Substrate for planted tank

utahfish

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Ahh okay well I might just go the play sand then if the live plants are fine just with that then why not. Thank you!
No worries, I prefer black diamond blasting sand and I've used play sand in the past with success as well. Play sand tends to compact so keep it no more than 2 inches deep.
 
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Snoyo1

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The beneficial bacteria (BB) in your current tank live in the filter media and substrate mostly and not the water itself. I'd swap out some media from your cycled filter into the un-cycled one to seed it with BB and get a head start with the cycle.
Okay thank you I’ll do that for sure!
 
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Snoyo1

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No worries, I prefer black diamond blasting sand and I've used play sand in the past with success as well. Play sand tends to compact so keep it no more than 2 inches deep.
Is this the diamond black stuff you’re talking about?? It says quartz tho so maybe not
B1985650-84C8-49C2-BA9D-FA548D0F7411.png
 

utahfish

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Is this the diamond black stuff you’re talking about?? It says quartz tho so maybe not View attachment 121312
No that's just over priced crushed quartz.
Black diamond blasting sand is about 10 $ for 50 pounds, which is about the same price as play sand and pool filter sand.
I don't ifyen use quartz sand mostly because most packaged" aquarium" sands are over priced.
I'm going to guess the above product is much like tahitian moon sand which is expensive and over priced, and in my experience quite messy. Here's black diamond blasting sand
https://www.tractorsupply.com/tsc/product/black-diamond-medium-blasting-abrasives-3905403?store=325&cm_mmc=feed-_-GoogleShopping-_-Product-_-3905403&gclid=CjwKCAjw8-78BRA0EiwAFUw8LDCjY_TRRZyNKcdhkQw06ru_MtoIQVcHoFGFI-jDRmStjSQZE64JHBoC-T8QAvD_BwE
And if price isn't an issue then black quartz is ok, if one is going to spend that much I'd search for natural river sand. I can't remember the name of the company but there is a company that bags different kinds of river sand and it's nice an natural but pricier than say play sand or black diamond blasting sand
 

WhistlingBadger

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I use an inch of organic potting soil under an inch of sand. I've used blasting sand and play sand and they both work, just look different. Obviously the other substrates people have mentioned work too, as the pics speak for themselves. :)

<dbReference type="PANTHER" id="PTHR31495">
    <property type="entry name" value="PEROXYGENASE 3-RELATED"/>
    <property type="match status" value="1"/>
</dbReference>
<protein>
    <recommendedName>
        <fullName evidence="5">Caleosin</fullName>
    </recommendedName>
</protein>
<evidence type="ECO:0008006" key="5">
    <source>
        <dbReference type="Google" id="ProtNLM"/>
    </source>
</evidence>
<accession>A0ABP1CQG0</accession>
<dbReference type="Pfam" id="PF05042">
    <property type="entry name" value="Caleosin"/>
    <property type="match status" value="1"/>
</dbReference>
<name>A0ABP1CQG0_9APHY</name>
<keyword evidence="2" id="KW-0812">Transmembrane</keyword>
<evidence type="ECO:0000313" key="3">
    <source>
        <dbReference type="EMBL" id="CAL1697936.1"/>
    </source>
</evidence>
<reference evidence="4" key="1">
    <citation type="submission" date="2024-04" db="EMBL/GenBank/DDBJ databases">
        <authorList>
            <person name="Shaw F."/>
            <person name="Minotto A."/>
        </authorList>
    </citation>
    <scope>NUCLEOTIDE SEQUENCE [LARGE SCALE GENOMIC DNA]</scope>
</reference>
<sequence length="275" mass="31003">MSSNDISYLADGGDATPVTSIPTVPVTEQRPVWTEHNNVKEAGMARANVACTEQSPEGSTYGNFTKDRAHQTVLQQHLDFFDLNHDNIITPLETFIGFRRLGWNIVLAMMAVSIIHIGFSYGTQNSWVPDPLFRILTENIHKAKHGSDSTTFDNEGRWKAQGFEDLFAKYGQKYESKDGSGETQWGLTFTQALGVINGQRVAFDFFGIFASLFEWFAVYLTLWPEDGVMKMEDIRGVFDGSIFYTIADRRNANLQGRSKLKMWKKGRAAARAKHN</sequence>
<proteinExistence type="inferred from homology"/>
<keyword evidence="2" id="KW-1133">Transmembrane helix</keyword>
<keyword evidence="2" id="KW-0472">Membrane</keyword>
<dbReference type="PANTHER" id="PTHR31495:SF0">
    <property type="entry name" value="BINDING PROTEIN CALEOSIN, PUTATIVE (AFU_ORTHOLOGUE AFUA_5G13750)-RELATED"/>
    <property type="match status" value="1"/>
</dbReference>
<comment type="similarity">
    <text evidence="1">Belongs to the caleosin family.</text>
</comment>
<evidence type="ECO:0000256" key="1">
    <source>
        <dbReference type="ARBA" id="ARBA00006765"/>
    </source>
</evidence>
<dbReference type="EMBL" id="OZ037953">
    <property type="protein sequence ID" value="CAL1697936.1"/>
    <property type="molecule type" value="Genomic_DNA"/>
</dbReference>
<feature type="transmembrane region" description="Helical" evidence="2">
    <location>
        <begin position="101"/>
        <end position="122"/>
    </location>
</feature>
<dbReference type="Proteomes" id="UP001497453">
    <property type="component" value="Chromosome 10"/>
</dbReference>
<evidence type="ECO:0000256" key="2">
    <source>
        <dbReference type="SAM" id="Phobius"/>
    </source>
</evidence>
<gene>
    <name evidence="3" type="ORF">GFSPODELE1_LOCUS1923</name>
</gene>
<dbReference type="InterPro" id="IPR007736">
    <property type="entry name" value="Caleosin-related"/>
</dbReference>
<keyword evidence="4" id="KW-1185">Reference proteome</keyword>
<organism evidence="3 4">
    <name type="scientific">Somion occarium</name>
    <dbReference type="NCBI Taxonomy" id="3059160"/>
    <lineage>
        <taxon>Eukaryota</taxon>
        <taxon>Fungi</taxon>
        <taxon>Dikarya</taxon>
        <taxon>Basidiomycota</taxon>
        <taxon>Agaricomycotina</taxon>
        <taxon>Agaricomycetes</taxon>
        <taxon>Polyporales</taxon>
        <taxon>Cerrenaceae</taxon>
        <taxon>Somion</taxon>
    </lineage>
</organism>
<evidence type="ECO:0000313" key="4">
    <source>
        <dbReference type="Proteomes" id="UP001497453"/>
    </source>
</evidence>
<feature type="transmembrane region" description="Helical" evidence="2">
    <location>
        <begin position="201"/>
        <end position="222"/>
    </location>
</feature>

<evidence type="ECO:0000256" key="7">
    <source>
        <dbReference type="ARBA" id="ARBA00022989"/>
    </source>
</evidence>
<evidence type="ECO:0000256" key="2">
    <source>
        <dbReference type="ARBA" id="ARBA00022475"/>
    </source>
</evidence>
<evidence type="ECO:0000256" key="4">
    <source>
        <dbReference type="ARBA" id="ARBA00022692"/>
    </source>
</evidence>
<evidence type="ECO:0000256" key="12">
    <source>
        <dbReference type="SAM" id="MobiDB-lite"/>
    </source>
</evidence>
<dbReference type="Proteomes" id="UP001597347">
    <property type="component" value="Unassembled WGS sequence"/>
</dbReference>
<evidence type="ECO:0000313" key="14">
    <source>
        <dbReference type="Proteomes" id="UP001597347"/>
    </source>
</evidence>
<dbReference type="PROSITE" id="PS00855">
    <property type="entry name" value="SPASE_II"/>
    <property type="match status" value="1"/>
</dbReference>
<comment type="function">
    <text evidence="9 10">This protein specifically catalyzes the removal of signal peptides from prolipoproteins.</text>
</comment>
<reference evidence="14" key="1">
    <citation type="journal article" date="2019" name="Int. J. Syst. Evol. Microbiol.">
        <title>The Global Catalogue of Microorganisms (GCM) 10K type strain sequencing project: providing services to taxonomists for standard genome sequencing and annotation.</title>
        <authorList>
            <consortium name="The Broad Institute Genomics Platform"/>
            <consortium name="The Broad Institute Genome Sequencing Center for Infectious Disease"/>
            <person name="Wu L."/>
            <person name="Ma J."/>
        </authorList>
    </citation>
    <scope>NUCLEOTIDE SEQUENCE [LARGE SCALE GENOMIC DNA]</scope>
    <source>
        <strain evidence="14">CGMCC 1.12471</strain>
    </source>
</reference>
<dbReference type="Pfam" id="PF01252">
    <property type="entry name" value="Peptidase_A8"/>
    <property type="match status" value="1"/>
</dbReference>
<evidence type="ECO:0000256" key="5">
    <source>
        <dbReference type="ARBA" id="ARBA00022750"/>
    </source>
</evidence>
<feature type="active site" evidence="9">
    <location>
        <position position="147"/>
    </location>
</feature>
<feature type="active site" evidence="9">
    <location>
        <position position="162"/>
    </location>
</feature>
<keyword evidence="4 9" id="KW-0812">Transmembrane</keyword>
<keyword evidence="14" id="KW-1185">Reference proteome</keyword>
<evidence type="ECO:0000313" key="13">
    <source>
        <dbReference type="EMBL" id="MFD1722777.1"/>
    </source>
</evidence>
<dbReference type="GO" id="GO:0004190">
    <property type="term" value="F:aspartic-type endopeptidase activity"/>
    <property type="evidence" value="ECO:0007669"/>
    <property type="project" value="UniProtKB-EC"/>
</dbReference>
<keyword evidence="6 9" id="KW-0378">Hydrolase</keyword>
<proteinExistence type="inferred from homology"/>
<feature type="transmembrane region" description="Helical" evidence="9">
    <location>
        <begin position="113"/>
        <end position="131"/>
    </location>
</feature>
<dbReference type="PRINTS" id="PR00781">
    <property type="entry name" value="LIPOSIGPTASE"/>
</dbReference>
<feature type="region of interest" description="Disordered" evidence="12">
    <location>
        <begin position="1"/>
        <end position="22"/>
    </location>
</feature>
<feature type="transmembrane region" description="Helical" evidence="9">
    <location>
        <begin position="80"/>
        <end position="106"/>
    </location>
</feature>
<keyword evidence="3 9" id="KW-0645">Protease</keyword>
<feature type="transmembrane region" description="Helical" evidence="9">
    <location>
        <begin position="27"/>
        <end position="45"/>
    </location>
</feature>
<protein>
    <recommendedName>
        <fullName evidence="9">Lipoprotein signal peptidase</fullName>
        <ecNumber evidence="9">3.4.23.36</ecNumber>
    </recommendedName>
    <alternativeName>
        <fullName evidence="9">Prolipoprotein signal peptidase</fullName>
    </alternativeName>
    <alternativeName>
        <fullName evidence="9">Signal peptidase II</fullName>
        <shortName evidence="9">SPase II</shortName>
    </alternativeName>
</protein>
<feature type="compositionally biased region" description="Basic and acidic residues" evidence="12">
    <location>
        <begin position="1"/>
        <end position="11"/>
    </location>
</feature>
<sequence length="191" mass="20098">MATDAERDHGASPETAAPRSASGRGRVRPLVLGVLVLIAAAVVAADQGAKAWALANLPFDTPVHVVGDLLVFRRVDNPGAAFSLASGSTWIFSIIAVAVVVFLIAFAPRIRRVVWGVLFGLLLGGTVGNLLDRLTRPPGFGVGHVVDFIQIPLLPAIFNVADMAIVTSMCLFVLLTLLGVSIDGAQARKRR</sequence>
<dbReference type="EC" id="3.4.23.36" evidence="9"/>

utahfish

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I use an inch of organic potting soil under an inch of sand. I've used blasting sand and play sand and they both work, just look different. Obviously the other substrates people have mentioned work too, as the pics speak for themselves. :)
I've dirted a tank before, I wouldn't recommend for beginners, the soil leeches a lot of organics Into the water and once plants are in don't even thinking about moving them as it creates a mess and again Lee he's all those organics into water column causing nitrate spikes which can lead to algae and after about 2 years the soil goes dead and anaerobic as it breaks down and becomes nutrient deficienct and needs to be replaced.

I've found it much simpler to use just sand and root tabs and when the plants use those root tabs just replace root tabs. No need to replace substrate just recharge.
 

WhistlingBadger

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I've dirted a tank before, I wouldn't recommend for beginners, the soil leeches a lot of organics Into the water and once plants are in don't even thinking about moving them as it creates a mess and again Lee he's all those organics into water column causing nitrate spikes which can lead to algae and after about 2 years the soil goes dead and anaerobic as it breaks down and becomes nutrient deficienct and needs to be replaced.

I've found it much simpler to use just sand and root tabs and when the plants use those root tabs just replace root tabs. No need to replace substrate just recharge.
I keep hearing that stuff, and it seems to be the accepted wisdom on this forum. Sand and root tabs obviously work, so I'm not disagreeing with you there, but my experience with dirted tanks is a lot different than yours.

The soil does leach organics for a while, but it generally stabilizes by the time the tank is cycled. Plants can be moved if one is careful, but you're right that it can make a mess, and once they're growing well it's better to leave them alone anyway. As for the soil going dead, it hasn't happened in any of my tanks. Never had to replace a substrate; the fish waste seems to find its way down and take care of that, and plant roots keep it from going too anaerobic. I've done at least four very successful dirted tanks, all of which lasted several years and were extremely stable. My 150g and the Badgerling's 7g are both well into year three and going strong.

Dirted tanks do require a bit more work on the front end, and a good choice and density of plants, so you might be right about not recommending them for absolute beginners. If you set them up correctly, they're very stable and easy to maintain once they settle down. Just for heaven's sake don't get any digging fish or inverts in a dirted tank. Found that one out the hard way with a couple of big hoplos. What a mess--took me a couple months to clean up that disaster. :lol:
 

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